Tuesday, October 26, 2010
When you watch the end of punk rock history documentaries, the part where the protagonists claim it all died when they lost interest, how does it make you feel? When you talk to former kids, who slept on the floor of your house whilst on tour, who now are touring again with the same band, on a reunion tour playing rock clubs, pro sound pro audio... The idea of punk that resonates most with me is that of exchange, where someone stays on your floor when they’re in your town, and then in the future you stay on someone else’s floor when you’re in some other town. Where the humans in the audience are not “fans” per se, but are people that are part of the punk rock community. People that put on shows, take photos, write zines/blogs/letters, make podcasts or mixtapes, put out records, make music, and so forth. People that make the culture they participate in, that is the basic DIY ethos right? You’re bored in your hometown so you make your cohorts start a band, or you write a fanzine describing the indignations you suffer as a result, or maybe you set up shows for your friend’s bands, or take photos at those shows, or whatever the hell it is you do.
I went to see Cap’n Jazz, a band I was obsessed with as a teenager when their LP came out. They broke up before I got to see them but I played the LP to death, and my ticket purchase was fueled by nostalgia, the memories of traded zines and mixtapes from girls at expensive liberal arts colleges in the Midwest pouring into the boredom plagued teenage existence of growing up in Brentford, England. Fanzines, letters, seven inches and tapes enabled me to imagine a world outside of the non-DIY teenagers I grew up with, and along with most of the Dischord, Gravity and Kill Rock Stars catalog Cap’n Jazz were part of that imagined landscape. Boys with gas station jackets and high water pants who owned the Faith/Void split, girls who read Audre Lorde and made furious bedroom punk bands, these people did not exist in Brentford. I had no idea what to expect from this show, and obviously no one I knew wanted to go so I ate some pizza and ended up walking over one of the hugest hills in SF that seperates the MRR compound from the douchelords that populate North Beach (what was that Big Boys thing—about making you wanna kill some frats??).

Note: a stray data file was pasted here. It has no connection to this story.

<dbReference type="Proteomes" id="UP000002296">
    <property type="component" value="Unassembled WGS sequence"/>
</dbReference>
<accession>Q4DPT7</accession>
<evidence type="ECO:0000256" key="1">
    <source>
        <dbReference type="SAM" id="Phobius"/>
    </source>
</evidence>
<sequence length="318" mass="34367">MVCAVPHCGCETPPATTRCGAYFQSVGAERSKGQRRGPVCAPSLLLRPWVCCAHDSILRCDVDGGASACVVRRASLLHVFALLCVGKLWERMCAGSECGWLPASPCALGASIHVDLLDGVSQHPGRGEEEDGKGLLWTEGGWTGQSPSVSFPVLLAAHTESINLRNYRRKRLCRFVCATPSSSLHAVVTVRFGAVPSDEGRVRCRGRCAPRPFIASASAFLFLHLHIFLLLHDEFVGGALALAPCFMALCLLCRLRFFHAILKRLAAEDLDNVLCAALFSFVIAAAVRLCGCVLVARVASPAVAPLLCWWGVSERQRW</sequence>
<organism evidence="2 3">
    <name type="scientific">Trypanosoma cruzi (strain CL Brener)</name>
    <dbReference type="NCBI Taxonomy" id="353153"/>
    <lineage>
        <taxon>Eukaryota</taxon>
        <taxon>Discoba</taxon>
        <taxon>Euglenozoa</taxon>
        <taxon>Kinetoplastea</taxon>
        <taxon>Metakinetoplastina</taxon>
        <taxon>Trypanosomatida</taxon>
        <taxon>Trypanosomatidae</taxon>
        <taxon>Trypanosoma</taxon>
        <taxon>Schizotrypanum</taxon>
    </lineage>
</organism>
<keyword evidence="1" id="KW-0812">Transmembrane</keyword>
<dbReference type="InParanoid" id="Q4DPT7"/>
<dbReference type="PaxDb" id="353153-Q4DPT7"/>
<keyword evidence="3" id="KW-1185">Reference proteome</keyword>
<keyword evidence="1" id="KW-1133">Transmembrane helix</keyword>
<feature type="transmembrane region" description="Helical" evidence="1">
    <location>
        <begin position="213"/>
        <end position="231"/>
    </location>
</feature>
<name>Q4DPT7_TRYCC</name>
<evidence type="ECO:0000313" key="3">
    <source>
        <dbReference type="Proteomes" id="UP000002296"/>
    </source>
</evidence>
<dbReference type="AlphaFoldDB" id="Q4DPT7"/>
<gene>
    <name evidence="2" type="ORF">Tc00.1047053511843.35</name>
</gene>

It is a genuinely disconcerting experience to go to a reunion show of a band that were around when you (meaning me) first got into punk. The first thing I saw when I pulled up to the club after aforementioned epic hill walk was a huge gaggle of Urban Outfitters teens smokin’ and squawking in the regulation smoking area. Their outfits probably cost more than I earn in a pay period and my heart sunk, that weird eternal high school dork feeling when confronted with those who ooze the confidence of “cool.” No gas station jackets or Audre Lorde here… The realization struck that this was probably gonna be a long and weird night. The music was great, but I felt like I was watching a play rather than a show, a performance and that I didn’t feel part of anything. Everyone around me seemed all swept up in something that I felt so separate from to the point of repulsion. True feelings of horror! These people went to rock shows and wore merch and chugged $8 beers and so forth and so forth, if twenty people in the room had been to a basement show in the past year I woulda been shocked. I felt shitty for feeling so separate from the good times of these humans, but what we do is secret, and merchandise kind of gets in by design and so forth and until it makes you more a kid if you wanna off a pig. Afterwards I talked to the person in the band I knew from my youth, and honestly felt so gross and fan like that I had to leave—it made olden times seem all grim and for sale... I was really looking forward to the show, and musically it was what I wanted, a replication of something that meant the world to me, but it also reinforced the fact that it was not what I wanted.